reinforced polymers by helen knight

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Lighter, more efficient electric vehicles could be made possible by the development of a new cooling technology that allows motors to be built from fibre-reinforced polymer materials.


Posted By OLUSOLA MICHAEL ROTIMI { follow user } 5 years ago 2/11/2019 6:35:58 AM in Science & Technology { follow category }


Researchers at the Fraunhofer Institute for Chemical Technology (ICT) in Pfinztal, Germany, have developed the new cooling concept, which they claim also significantly increases the power density of the motor, compared to existing state-of-the-art designs.

Although around 90 per cent of the electrical energy in a motor is converted into mechanical energy, the remaining 10 per cent is lost as heat from the copper windings within the stator.

To cool the motor down, this heat is typically conducted through metal housing to an outer sleeve containing cold water, according to Robert Maertens, a researcher at Fraunhofer ICT.

However, since plastic does not conduct heat as well as metal, such a design would not be possible with a housing made of polymer materials, he said.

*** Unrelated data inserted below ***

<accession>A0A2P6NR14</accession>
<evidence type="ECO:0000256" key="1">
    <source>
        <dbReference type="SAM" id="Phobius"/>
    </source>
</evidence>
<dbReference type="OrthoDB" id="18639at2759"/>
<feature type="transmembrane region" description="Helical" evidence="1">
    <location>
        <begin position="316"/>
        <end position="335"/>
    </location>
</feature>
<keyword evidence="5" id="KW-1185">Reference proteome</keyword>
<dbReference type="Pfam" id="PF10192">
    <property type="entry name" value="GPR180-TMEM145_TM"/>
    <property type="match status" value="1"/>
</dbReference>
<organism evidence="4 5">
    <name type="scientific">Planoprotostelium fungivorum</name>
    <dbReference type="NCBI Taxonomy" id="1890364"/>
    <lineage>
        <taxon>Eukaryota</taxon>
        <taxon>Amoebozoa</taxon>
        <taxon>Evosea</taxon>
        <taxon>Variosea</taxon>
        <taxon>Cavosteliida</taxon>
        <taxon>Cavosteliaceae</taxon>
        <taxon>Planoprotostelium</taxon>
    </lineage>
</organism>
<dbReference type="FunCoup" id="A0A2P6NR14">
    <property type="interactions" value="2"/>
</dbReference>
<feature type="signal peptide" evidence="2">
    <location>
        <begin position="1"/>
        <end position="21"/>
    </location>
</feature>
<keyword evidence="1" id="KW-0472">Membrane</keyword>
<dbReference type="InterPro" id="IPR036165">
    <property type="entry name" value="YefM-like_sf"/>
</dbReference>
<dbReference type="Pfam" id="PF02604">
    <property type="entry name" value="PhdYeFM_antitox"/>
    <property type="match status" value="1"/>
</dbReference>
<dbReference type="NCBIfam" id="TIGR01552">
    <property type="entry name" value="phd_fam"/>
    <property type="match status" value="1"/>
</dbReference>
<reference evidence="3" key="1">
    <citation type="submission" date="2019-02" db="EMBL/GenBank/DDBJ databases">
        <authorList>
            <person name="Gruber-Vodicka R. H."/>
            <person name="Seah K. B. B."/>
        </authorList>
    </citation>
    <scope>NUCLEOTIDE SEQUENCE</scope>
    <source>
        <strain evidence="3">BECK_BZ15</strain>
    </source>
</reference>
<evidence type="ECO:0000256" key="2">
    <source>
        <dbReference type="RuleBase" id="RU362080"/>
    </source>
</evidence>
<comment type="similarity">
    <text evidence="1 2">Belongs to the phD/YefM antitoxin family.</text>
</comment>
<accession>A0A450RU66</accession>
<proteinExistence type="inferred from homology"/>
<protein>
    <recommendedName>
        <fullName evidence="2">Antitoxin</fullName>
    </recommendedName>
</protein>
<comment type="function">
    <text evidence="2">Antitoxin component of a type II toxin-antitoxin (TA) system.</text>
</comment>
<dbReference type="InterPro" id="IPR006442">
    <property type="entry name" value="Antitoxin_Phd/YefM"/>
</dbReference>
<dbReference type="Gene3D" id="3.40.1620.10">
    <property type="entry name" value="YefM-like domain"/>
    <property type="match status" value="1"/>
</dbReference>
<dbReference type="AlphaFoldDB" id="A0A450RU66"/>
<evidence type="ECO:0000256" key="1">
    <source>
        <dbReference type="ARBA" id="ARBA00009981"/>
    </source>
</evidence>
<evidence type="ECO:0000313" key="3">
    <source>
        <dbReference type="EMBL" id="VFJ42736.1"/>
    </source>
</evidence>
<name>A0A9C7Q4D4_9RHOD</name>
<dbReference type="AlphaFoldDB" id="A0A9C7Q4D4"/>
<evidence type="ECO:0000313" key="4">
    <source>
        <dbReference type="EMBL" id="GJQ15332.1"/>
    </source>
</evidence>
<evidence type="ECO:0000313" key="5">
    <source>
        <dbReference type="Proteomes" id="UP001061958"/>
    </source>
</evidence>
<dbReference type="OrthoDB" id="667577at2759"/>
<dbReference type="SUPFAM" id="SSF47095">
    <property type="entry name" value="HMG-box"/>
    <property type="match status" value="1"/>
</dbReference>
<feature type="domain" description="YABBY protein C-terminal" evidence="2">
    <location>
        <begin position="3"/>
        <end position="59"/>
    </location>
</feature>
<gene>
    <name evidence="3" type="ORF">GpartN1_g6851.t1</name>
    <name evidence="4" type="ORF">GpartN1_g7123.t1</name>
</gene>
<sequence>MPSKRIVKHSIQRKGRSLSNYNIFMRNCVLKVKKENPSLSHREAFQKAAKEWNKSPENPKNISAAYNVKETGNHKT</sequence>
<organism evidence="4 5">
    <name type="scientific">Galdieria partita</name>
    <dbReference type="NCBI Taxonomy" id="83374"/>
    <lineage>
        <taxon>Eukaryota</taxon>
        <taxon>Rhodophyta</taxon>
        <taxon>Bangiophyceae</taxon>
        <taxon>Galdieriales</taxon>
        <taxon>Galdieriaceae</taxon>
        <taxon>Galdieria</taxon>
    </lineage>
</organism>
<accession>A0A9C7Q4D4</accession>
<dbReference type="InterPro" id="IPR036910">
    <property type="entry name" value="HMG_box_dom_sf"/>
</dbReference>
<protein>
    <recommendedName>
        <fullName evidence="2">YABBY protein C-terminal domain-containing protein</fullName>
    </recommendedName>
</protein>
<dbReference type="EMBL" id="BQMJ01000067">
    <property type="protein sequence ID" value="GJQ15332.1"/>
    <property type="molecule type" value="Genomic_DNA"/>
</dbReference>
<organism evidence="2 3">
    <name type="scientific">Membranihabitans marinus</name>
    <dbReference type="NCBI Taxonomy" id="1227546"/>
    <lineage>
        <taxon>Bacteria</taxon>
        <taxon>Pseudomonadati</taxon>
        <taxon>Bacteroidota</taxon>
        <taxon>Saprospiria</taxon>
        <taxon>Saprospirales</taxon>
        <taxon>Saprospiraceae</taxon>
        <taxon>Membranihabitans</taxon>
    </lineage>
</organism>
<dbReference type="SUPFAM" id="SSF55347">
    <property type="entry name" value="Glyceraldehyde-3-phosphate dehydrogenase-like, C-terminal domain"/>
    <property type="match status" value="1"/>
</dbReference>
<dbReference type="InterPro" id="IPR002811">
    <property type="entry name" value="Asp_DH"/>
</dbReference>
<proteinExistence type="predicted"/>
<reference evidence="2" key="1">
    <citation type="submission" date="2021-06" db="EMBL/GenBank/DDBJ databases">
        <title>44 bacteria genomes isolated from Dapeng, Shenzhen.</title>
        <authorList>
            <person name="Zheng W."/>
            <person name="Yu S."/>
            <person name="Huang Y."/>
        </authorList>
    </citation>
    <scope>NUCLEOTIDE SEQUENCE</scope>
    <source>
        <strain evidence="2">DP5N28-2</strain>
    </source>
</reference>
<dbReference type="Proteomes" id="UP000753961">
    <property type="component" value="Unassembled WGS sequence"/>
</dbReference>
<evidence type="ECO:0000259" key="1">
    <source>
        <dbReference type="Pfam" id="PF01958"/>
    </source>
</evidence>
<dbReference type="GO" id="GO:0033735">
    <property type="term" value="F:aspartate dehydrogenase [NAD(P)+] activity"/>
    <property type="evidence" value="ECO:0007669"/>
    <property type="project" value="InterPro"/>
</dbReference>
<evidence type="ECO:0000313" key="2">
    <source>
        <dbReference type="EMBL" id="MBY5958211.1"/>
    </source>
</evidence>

So instead, working with the Karlsruhe Institute of Technology, the researchers have replaced the round wire typically used for the windings with a rectangular flat wire that can be wound more tightly around the stator. This creates space for a cooling channel next to the windings themselves, he said.

“In this way the heat that is generated in the windings only has to be conducted for a very short distance of less than one millimetre through the polymer,” said Maertens. “For this reason we can use polymer materials because we are taking the heat away very close to where it is generated,” he said.

The resulting motor is lighter than existing devices, with a power-to-weight ratio of around five kilowatts per kilogram, compared to around 1.5kW/kg for conventional motors, he said.

What’s more, since a much smaller amount of material is being heated within the new design, it means the motor has lower thermal inertia as a result, said Maertens.

“You can heat up a motor – for example by accelerating very quickly – once or twice, but then since this big mass of metal is now hot, on the third attempt your motor will likely have to throttle down, because it will be getting too warm,” he said.

This is much less of a problem in the new design, meaning the motor has a higher continuous power output, he said.

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